NEWS
By Timothy B. Wheeler and Timothy B. Wheeler,SUN STAFF | September 14, 2000
After a months-long delay, city and state officials said yesterday they are poised to attack Baltimore's epidemic of childhood lead poisoning by cleaning more than 500 homes riddled with the toxic substance in the next year. The joint lead-poisoning campaign, promised in January by Gov. Parris N. Glendening and Mayor Martin O'Malley, has been stalled for several months as legislators blocked release of $5 million in state funds for the effort until they were convinced city and state officials could work together effectively.
NEWS
February 11, 2000
AN EPIDEMIC of lead poisoning courses through Baltimore's inner city, but testing shows children are exposed and poisoned in almost every Maryland county. The cases in rural and suburban areas don't climb into the thousands as they do in Baltimore, but no one in Carroll County or Anne Arundel, Howard or Harford should be consoled to learn that only a few of their were exposed and that fewer had lead levels deemed dangerous. In Montgomery County, the state's most affluent, 8,044 children were tested in 1998 under the Medicaid program.
NEWS
By Timothy B. Wheeler and Timothy B. Wheeler,Evening Sun Staff | February 22, 1991
WASHINGTON -- Ambitious federal plans for combating childhood lead poisoning are under attack from lawmakers, environmentalists and health advocates because the Bush administration intends to spend only a fraction of what it says is needed to deal with the problem.Health and Human Services Secretary Louis W. Sullivan unveiled a 5-year "strategic plan" yesterday aimed at eliminating lead poisoning, which he called the "No. 1 environmental hazard facing our children."The plan, which officials estimate will cost nearly $1 billion, calls for expanded screening of children, removing deteriorating lead-based paint from older homes and apartments, and reducing other exposures to the toxic metal.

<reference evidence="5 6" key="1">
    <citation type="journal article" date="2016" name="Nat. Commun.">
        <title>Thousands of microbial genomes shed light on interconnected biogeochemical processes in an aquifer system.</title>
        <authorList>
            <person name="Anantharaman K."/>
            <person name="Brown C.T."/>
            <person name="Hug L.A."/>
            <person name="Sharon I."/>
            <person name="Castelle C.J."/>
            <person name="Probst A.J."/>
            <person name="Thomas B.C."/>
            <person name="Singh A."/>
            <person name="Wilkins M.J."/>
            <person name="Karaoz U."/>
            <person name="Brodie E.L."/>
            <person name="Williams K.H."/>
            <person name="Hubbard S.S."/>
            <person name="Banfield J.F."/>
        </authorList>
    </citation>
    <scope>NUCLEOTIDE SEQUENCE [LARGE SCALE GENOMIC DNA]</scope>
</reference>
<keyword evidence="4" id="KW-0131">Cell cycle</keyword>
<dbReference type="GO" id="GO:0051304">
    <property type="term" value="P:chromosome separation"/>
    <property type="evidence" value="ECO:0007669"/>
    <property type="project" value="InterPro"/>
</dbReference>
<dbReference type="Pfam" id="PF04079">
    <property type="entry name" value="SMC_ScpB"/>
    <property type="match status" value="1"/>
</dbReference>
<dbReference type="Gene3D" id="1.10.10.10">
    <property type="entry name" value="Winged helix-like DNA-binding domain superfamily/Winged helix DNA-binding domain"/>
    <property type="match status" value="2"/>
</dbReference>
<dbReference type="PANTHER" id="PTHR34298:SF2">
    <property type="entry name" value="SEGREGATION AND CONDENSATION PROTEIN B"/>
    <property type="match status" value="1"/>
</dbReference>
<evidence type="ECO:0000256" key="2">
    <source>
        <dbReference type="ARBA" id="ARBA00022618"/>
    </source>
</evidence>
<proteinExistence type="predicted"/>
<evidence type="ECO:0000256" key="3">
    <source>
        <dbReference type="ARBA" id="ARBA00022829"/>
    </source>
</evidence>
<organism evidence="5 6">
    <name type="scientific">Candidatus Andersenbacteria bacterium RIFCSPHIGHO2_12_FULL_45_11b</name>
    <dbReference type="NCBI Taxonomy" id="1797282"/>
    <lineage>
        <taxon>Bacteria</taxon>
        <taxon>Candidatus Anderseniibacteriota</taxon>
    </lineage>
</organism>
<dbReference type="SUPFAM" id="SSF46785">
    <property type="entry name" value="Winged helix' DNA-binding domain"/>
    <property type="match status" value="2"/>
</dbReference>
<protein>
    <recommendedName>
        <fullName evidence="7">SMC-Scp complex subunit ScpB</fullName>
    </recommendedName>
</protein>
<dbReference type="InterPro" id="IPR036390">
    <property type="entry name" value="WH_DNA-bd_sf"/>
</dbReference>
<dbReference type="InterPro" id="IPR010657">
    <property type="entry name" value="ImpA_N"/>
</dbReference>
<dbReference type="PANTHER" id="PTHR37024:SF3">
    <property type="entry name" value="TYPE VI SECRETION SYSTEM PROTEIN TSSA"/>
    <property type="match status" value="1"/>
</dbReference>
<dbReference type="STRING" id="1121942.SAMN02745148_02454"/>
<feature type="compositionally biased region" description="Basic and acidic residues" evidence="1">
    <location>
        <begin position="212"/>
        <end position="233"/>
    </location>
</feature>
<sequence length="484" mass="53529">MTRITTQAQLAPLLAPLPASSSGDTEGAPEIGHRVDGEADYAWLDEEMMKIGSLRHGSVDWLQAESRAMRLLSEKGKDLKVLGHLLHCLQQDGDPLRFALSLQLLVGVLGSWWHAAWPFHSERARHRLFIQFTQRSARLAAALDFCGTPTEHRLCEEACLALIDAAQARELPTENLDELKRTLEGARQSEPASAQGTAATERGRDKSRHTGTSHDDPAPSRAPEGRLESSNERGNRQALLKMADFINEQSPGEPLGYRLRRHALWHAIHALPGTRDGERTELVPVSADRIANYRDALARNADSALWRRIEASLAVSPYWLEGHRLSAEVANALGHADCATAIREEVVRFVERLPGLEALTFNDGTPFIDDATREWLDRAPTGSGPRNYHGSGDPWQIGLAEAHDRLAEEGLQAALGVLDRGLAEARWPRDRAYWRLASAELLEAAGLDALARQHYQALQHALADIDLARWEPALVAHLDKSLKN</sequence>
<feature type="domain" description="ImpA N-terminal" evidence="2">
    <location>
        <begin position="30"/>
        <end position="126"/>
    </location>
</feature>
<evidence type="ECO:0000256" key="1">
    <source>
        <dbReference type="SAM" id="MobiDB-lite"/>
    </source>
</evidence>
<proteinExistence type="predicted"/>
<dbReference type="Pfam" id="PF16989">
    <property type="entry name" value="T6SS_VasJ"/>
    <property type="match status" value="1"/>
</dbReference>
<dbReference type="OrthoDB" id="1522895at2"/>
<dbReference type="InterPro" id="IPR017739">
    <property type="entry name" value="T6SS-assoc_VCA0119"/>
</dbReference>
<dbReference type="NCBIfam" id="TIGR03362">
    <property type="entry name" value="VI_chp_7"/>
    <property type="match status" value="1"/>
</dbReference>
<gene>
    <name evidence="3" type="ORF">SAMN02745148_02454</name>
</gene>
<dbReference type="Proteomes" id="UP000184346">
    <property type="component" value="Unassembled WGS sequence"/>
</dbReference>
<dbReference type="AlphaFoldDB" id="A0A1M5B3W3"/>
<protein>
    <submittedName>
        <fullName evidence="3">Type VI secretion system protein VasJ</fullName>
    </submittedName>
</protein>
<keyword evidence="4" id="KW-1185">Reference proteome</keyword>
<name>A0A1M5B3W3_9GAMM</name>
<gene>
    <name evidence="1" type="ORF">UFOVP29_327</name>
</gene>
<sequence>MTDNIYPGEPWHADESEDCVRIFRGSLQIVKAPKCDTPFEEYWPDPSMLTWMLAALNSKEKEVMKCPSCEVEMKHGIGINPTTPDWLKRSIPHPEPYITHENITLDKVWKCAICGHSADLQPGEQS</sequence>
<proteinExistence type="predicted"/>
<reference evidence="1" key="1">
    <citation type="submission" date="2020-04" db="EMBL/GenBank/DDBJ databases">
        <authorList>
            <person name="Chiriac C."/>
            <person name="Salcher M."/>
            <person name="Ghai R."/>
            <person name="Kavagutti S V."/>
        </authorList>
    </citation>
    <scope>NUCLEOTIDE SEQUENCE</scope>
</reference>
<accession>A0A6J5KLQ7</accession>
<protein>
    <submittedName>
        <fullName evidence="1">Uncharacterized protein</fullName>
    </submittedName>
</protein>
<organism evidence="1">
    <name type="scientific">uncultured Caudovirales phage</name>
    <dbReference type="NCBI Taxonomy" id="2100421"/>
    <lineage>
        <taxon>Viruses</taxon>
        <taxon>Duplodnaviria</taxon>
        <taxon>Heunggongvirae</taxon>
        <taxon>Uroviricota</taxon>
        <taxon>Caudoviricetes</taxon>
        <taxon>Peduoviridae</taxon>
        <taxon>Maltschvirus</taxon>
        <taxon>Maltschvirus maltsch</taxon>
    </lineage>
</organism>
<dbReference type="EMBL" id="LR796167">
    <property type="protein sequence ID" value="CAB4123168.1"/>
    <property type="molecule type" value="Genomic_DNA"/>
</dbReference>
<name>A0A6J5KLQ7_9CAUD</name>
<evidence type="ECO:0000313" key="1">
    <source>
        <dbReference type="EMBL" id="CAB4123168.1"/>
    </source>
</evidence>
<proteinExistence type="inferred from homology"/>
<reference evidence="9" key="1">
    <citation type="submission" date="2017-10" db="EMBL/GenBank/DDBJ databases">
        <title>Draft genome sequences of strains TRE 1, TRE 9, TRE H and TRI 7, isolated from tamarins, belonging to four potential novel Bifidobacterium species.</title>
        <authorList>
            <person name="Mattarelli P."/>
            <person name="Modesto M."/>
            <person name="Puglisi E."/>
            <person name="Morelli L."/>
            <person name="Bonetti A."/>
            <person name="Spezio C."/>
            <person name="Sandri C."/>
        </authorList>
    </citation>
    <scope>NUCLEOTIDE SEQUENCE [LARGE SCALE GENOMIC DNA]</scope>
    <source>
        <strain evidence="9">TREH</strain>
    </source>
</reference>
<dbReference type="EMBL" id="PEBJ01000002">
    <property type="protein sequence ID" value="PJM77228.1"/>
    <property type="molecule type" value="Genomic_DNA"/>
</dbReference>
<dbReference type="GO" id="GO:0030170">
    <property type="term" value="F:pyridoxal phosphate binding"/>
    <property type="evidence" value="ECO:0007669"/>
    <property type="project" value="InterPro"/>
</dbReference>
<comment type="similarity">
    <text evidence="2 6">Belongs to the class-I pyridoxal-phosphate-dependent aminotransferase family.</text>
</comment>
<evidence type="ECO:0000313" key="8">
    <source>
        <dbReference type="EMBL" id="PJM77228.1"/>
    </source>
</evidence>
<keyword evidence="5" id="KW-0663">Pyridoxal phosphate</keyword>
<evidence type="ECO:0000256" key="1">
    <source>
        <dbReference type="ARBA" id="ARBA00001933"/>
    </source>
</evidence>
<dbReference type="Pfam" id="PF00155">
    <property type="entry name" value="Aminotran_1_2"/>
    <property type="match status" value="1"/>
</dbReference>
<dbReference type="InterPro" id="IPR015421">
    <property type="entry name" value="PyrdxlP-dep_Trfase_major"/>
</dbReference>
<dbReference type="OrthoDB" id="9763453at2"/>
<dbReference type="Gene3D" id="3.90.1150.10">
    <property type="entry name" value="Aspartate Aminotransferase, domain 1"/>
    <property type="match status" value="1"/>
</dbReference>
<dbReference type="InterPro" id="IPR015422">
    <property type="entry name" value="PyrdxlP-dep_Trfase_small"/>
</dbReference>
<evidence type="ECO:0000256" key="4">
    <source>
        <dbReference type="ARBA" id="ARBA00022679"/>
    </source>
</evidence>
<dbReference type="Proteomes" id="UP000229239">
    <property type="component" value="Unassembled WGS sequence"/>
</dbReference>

NEWS
October 30, 2005
Baltimore: Central Booking Suspect missing from intake center An armed-robbery suspect escaped yesterday from the Central Booking and Intake Center, officials said. Troy Aaron Gross, 42, of Gwynn Oak was arrested Thursday on armed robbery and other charges, said Mark Vernarelli, a spokesman for the state Department of Public Safety and Correctional Services. Vernarelli said Gross was taken to the facility Friday morning. He said correctional officers discovered that Gross, who was being held without bail, was missing yesterday.
NEWS
By Timothy B. Wheeler and Timothy B. Wheeler,SUN STAFF | April 3, 1997
The General Assembly gave final approval yesterday to a controversial bill restricting tenants' rights to withhold rent when lead-paint endangers their children's health. Children's advocates have said they would urge Gov. Parris N. Glendening to veto the measure.By a 37-10 vote, the Senate decided to alter a 1976 law under which tenants can pay rent into a District Court escrow account until landlords remove lead-based paint. The House earlier approved the same measure, which had been sought by landlords from throughout Maryland.